It’s a warm Monday evening in London as we head towards 229 The Venue, near Regent’s Park, for a celebration of metal from the Southern Hemisphere spearheaded by the excellent Deity’s Muse.
The absolutely brilliant South Africans have additional support from Temples on Mars and Kamikaze Test Pilots. Temples on Mars are London based but originally formed in New Zealand with two members also hailing from South Africa. Kamikaze Test Pilots themselves have members raised in Zimbabwe completing the Southern Hemisphere celebration.
Kamikaze Test Pilots are first up so we head down early to make sure we don’t miss a note. We at GBHBL rate this band highly. They played at Bloodstock Festival in 2018. We caught up with the band beforehand and rated them very highly in our festival review. This would be the first time seeing them indoors. How would they fare? Well, brilliantly actually. Playing like they are on the main stage of a festival in front of thousands, they explode with energy and enthusiasm.
The fast paced, quirky but catchy music sounds brilliant in a cavernous room as the band whip through tracks showcasing odd time signatures, amazing drum beats, thumping bass lines and fiery leads. All while the frontman bounces around with non step energy switching from powerful shouts to his unique and brilliant clean vocals. To top it off, they also interact well with the crowd and are genuinely funny with the introduction to Crocophile being hilarious. Funny stuff out of the way, the song itself is a belter. If you don’t know this band, you should and Crocophile is the perfect introduction to them.
Next up we get Temples on Mars. Now here is a band I know very little about so it is a great opportunity for me to hear, and hopefully love, something new. Unfortunately I wasn’t quite sold on them. They were good. Very good actually. The frontman has an amazing voice and there is obviously a plethora of talent in the band. The guitarist in particular seems to know every trick in the book spending loads of time tapping and playing with amp dials to tweak his sound. Musically, they were quite hard to pigeonhole. Occasionally feeling a little metalcore. More often heading into progressive and post territory.
I saw enough to be intrigued to look further into them and was enjoying their set but the ballad part way through killed momentum for me. I never fully recovered from the drop in tempo. Well worth a look though. They are obviously a band on the rise with a big future ahead of them.
To the main event and Deity’s Muse. Having just spent a week touring with Monuments and due to fly home in the morning, Deity’s Muse would be forgiven for being lethargic. Somehow they aren’t though, instead putting on a fantastically energetic headline performance. Having a bit more time than they are used to, they pack in a full hour of songs dipping into their back catalogue as well as playing tracks from their latest release, Lungs Full. What a band these guys are. Not just in music, in their ethos, their work effort and their relentless efforts to improve and inspire people from their home country to expand their horizons.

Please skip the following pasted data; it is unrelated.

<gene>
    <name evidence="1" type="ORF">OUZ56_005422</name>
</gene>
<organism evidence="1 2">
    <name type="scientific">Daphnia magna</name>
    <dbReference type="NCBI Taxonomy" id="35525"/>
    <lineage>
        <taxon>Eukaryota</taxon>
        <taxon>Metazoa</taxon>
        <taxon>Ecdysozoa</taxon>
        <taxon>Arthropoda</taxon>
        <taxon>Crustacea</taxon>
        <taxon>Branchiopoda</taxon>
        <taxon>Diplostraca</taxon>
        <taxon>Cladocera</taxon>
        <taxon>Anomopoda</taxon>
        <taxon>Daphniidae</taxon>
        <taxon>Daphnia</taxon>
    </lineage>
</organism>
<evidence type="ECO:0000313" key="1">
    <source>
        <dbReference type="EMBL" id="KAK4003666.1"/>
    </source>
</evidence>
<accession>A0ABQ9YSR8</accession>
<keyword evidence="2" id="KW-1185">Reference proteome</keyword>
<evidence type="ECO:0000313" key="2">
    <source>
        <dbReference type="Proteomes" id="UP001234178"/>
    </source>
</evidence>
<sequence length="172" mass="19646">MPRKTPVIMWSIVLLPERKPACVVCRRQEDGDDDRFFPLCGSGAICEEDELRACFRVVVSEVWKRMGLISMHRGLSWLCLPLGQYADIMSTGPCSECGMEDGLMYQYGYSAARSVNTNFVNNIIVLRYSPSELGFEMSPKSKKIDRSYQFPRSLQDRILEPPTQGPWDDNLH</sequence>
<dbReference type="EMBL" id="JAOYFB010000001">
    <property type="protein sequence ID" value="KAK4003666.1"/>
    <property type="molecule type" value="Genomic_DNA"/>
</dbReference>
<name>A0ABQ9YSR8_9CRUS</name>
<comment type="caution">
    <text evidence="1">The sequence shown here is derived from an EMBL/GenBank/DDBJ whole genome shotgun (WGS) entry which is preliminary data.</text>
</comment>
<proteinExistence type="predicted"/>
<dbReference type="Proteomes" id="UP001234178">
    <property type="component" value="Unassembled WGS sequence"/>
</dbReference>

The hour passes in minutes as you get lost in frontman, Wayne Boucher’s amazing vocal talent. He is pretty handy on the guitar too. Hard rock, progressive metal and many more sub genres all find their way into the sound of a band that are an immense talent.
So the bands, did their part. All three of them showcased themselves as consummate professionals. Passionate, energetic and exciting metal bands all with different styles. On a celebration of Southern Hemisphere metal like this though, as different as all three bands were, they somehow came together as one singular entity. The very best of metal available to anyone willing to look outside of normal avenues.
So, a perfect night right? Well, no actually. The bands were amazing, the venue had great sound and a decent stage set up. What let it all down? Well, to blunt, we did. London metal fans. Not that it is an issue unique to London. This should be a concern for any fan of live music. 3 amazing bands all playing at an easily reachable venue for a measly £10 a ticket. Kamikaze Test Pilots played to no more than 25 people. Many of which were the other band members. Temples on Mars maybe had an extra 10 people join by then while Deity’s Muse probably had at most 40 people. That is not right!
I get that it is a Monday night. I was tired too and came straight from work, as did a few others in there but seriously, we need to consider what we are doing. Attend shows and support small venues and bands or they just may stop coming.
That disappointing fact aside, I had a great time. I thoroughly enjoyed all three bands and was seriously impressed with their energy and enthusiasm. They played 3 eye catching sets to a handful of fans but played like it was the biggest show of their lives. For that, we are grateful and hope to see all three again as soon as possible. Hopefully you can catch them too.
Deity's Muse at 229 The Venue, London (08/07/2019)